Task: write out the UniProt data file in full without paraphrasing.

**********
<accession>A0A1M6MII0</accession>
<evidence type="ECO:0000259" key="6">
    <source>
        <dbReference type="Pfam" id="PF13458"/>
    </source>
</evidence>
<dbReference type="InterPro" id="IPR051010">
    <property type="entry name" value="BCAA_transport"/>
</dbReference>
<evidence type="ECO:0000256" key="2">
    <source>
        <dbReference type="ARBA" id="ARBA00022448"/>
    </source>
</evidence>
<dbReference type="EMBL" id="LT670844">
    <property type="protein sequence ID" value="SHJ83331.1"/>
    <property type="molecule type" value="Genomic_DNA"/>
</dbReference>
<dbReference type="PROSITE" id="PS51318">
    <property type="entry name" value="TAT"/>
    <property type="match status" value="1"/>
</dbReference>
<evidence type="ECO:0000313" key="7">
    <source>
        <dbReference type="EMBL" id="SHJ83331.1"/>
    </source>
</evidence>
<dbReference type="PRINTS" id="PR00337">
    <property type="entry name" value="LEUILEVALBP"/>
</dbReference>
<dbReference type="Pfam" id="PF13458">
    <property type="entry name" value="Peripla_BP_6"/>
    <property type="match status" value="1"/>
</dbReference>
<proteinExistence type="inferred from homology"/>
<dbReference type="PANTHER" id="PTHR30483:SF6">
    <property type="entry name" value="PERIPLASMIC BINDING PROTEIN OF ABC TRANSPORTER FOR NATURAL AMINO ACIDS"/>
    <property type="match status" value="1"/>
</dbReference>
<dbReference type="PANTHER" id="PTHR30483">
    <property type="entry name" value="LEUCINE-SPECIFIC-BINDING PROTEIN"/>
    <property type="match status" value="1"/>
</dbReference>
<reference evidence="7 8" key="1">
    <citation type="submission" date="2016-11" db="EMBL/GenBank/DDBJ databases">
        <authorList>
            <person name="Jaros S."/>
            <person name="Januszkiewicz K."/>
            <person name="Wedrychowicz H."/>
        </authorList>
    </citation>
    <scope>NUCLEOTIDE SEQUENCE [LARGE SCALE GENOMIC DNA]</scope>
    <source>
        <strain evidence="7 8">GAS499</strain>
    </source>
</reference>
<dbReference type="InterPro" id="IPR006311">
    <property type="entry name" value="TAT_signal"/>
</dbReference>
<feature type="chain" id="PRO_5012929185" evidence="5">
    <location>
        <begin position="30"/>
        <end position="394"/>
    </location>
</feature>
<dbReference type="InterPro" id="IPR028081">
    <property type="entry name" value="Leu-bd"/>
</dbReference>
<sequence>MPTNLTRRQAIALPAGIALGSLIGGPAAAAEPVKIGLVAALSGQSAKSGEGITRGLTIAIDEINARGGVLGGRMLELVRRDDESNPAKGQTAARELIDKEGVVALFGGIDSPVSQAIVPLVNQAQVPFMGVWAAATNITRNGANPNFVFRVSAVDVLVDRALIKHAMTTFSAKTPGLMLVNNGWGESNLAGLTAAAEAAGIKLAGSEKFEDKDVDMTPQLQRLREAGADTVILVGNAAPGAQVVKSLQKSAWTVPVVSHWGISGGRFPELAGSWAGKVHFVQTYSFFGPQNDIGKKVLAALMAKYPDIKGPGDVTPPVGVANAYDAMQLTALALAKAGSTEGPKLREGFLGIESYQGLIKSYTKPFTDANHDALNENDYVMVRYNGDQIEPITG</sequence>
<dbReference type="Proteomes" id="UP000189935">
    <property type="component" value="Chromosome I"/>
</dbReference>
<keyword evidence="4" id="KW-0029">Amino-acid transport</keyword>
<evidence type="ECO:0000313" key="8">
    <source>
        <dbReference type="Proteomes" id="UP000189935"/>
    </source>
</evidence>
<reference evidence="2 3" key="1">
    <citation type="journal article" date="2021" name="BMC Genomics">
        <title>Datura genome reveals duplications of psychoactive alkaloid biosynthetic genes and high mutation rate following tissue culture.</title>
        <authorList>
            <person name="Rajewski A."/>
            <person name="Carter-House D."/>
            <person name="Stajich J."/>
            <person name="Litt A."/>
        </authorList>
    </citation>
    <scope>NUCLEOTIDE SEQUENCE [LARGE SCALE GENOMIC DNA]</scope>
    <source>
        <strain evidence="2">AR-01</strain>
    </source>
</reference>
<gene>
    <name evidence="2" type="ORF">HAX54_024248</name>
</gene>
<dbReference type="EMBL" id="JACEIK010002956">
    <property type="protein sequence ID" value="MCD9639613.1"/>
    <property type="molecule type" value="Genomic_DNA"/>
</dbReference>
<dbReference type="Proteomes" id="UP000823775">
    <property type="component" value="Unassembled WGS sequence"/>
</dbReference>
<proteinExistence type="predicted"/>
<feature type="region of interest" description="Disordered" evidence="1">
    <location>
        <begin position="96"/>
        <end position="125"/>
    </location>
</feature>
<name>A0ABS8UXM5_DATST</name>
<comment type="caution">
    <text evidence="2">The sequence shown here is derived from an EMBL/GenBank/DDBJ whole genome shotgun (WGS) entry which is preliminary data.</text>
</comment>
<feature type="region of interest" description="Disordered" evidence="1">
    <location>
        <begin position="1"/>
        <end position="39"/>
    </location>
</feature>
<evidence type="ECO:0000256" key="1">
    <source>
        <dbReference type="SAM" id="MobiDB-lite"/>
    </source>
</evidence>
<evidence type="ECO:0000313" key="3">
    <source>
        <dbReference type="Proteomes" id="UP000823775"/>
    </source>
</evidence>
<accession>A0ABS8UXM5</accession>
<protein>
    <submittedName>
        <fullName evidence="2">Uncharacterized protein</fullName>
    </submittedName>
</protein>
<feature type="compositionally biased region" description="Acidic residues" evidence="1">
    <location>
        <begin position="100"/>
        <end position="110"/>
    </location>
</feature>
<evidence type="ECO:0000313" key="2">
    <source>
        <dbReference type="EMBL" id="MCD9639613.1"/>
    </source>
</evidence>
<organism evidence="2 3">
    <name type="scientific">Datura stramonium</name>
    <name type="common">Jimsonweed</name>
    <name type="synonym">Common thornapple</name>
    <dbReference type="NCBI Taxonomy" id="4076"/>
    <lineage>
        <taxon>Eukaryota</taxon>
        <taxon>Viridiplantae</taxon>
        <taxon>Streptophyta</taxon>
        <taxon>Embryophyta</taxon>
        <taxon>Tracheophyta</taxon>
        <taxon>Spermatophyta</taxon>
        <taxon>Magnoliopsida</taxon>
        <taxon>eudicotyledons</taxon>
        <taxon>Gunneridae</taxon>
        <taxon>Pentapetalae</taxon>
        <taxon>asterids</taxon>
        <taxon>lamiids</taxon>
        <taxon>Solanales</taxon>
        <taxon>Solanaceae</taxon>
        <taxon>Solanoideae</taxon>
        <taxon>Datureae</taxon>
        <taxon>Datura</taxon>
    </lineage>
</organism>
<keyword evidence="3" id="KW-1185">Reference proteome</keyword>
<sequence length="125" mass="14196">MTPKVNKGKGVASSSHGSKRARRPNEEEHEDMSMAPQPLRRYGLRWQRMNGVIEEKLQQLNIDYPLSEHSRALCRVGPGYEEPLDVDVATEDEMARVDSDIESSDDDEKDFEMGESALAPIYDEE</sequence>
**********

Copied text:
<accession>A0A1M6MII0</accession>
<evidence type="ECO:0000259" key="6">
    <source>
        <dbReference type="Pfam" id="PF13458"/>
    </source>
</evidence>
<dbReference type="InterPro" id="IPR051010">
    <property type="entry name" value="BCAA_transport"/>
</dbReference>
<evidence type="ECO:0000256" key="2">
    <source>
        <dbReference type="ARBA" id="ARBA00022448"/>
    </source>
</evidence>
<dbReference type="EMBL" id="LT670844">
    <property type="protein sequence ID" value="SHJ83331.1"/>
    <property type="molecule type" value="Genomic_DNA"/>
</dbReference>
<dbReference type="PROSITE" id="PS51318">
    <property type="entry name" value="TAT"/>
    <property type="match status" value="1"/>
</dbReference>
<evidence type="ECO:0000313" key="7">
    <source>
        <dbReference type="EMBL" id="SHJ83331.1"/>
    </source>
</evidence>
<dbReference type="PRINTS" id="PR00337">
    <property type="entry name" value="LEUILEVALBP"/>
</dbReference>
<dbReference type="Pfam" id="PF13458">
    <property type="entry name" value="Peripla_BP_6"/>
    <property type="match status" value="1"/>
</dbReference>
<proteinExistence type="inferred from homology"/>
<dbReference type="PANTHER" id="PTHR30483:SF6">
    <property type="entry name" value="PERIPLASMIC BINDING PROTEIN OF ABC TRANSPORTER FOR NATURAL AMINO ACIDS"/>
    <property type="match status" value="1"/>
</dbReference>
<dbReference type="PANTHER" id="PTHR30483">
    <property type="entry name" value="LEUCINE-SPECIFIC-BINDING PROTEIN"/>
    <property type="match status" value="1"/>
</dbReference>
<reference evidence="7 8" key="1">
    <citation type="submission" date="2016-11" db="EMBL/GenBank/DDBJ databases">
        <authorList>
            <person name="Jaros S."/>
            <person name="Januszkiewicz K."/>
            <person name="Wedrychowicz H."/>
        </authorList>
    </citation>
    <scope>NUCLEOTIDE SEQUENCE [LARGE SCALE GENOMIC DNA]</scope>
    <source>
        <strain evidence="7 8">GAS499</strain>
    </source>
</reference>
<dbReference type="InterPro" id="IPR006311">
    <property type="entry name" value="TAT_signal"/>
</dbReference>
<feature type="chain" id="PRO_5012929185" evidence="5">
    <location>
        <begin position="30"/>
        <end position="394"/>
    </location>
</feature>
<dbReference type="InterPro" id="IPR028081">
    <property type="entry name" value="Leu-bd"/>
</dbReference>
<sequence>MPTNLTRRQAIALPAGIALGSLIGGPAAAAEPVKIGLVAALSGQSAKSGEGITRGLTIAIDEINARGGVLGGRMLELVRRDDESNPAKGQTAARELIDKEGVVALFGGIDSPVSQAIVPLVNQAQVPFMGVWAAATNITRNGANPNFVFRVSAVDVLVDRALIKHAMTTFSAKTPGLMLVNNGWGESNLAGLTAAAEAAGIKLAGSEKFEDKDVDMTPQLQRLREAGADTVILVGNAAPGAQVVKSLQKSAWTVPVVSHWGISGGRFPELAGSWAGKVHFVQTYSFFGPQNDIGKKVLAALMAKYPDIKGPGDVTPPVGVANAYDAMQLTALALAKAGSTEGPKLREGFLGIESYQGLIKSYTKPFTDANHDALNENDYVMVRYNGDQIEPITG</sequence>
<dbReference type="Proteomes" id="UP000189935">
    <property type="component" value="Chromosome I"/>
</dbReference>
<keyword evidence="4" id="KW-0029">Amino-acid transport</keyword>
<evidence type="ECO:0000313" key="8">
    <source>
        <dbReference type="Proteomes" id="UP000189935"/>
    </source>
</evidence>
<reference evidence="2 3" key="1">
    <citation type="journal article" date="2021" name="BMC Genomics">
        <title>Datura genome reveals duplications of psychoactive alkaloid biosynthetic genes and high mutation rate following tissue culture.</title>
        <authorList>
            <person name="Rajewski A."/>
            <person name="Carter-House D."/>
            <person name="Stajich J."/>
            <person name="Litt A."/>
        </authorList>
    </citation>
    <scope>NUCLEOTIDE SEQUENCE [LARGE SCALE GENOMIC DNA]</scope>
    <source>
        <strain evidence="2">AR-01</strain>
    </source>
</reference>
<gene>
    <name evidence="2" type="ORF">HAX54_024248</name>
</gene>
<dbReference type="EMBL" id="JACEIK010002956">
    <property type="protein sequence ID" value="MCD9639613.1"/>
    <property type="molecule type" value="Genomic_DNA"/>
</dbReference>
<dbReference type="Proteomes" id="UP000823775">
    <property type="component" value="Unassembled WGS sequence"/>
</dbReference>
<proteinExistence type="predicted"/>
<feature type="region of interest" description="Disordered" evidence="1">
    <location>
        <begin position="96"/>
        <end position="125"/>
    </location>
</feature>
<name>A0ABS8UXM5_DATST</name>
<comment type="caution">
    <text evidence="2">The sequence shown here is derived from an EMBL/GenBank/DDBJ whole genome shotgun (WGS) entry which is preliminary data.</text>
</comment>
<feature type="region of interest" description="Disordered" evidence="1">
    <location>
        <begin position="1"/>
        <end position="39"/>
    </location>
</feature>
<evidence type="ECO:0000256" key="1">
    <source>
        <dbReference type="SAM" id="MobiDB-lite"/>
    </source>
</evidence>
<evidence type="ECO:0000313" key="3">
    <source>
        <dbReference type="Proteomes" id="UP000823775"/>
    </source>
</evidence>
<accession>A0ABS8UXM5</accession>
<protein>
    <submittedName>
        <fullName evidence="2">Uncharacterized protein</fullName>
    </submittedName>
</protein>
<feature type="compositionally biased region" description="Acidic residues" evidence="1">
    <location>
        <begin position="100"/>
        <end position="110"/>
    </location>
</feature>
<evidence type="ECO:0000313" key="2">
    <source>
        <dbReference type="EMBL" id="MCD9639613.1"/>
    </source>
</evidence>
<organism evidence="2 3">
    <name type="scientific">Datura stramonium</name>
    <name type="common">Jimsonweed</name>
    <name type="synonym">Common thornapple</name>
    <dbReference type="NCBI Taxonomy" id="4076"/>
    <lineage>
        <taxon>Eukaryota</taxon>
        <taxon>Viridiplantae</taxon>
        <taxon>Streptophyta</taxon>
        <taxon>Embryophyta</taxon>
        <taxon>Tracheophyta</taxon>
        <taxon>Spermatophyta</taxon>
        <taxon>Magnoliopsida</taxon>
        <taxon>eudicotyledons</taxon>
        <taxon>Gunneridae</taxon>
        <taxon>Pentapetalae</taxon>
        <taxon>asterids</taxon>
        <taxon>lamiids</taxon>
        <taxon>Solanales</taxon>
        <taxon>Solanaceae</taxon>
        <taxon>Solanoideae</taxon>
        <taxon>Datureae</taxon>
        <taxon>Datura</taxon>
    </lineage>
</organism>
<keyword evidence="3" id="KW-1185">Reference proteome</keyword>
<sequence length="125" mass="14196">MTPKVNKGKGVASSSHGSKRARRPNEEEHEDMSMAPQPLRRYGLRWQRMNGVIEEKLQQLNIDYPLSEHSRALCRVGPGYEEPLDVDVATEDEMARVDSDIESSDDDEKDFEMGESALAPIYDEE</sequence>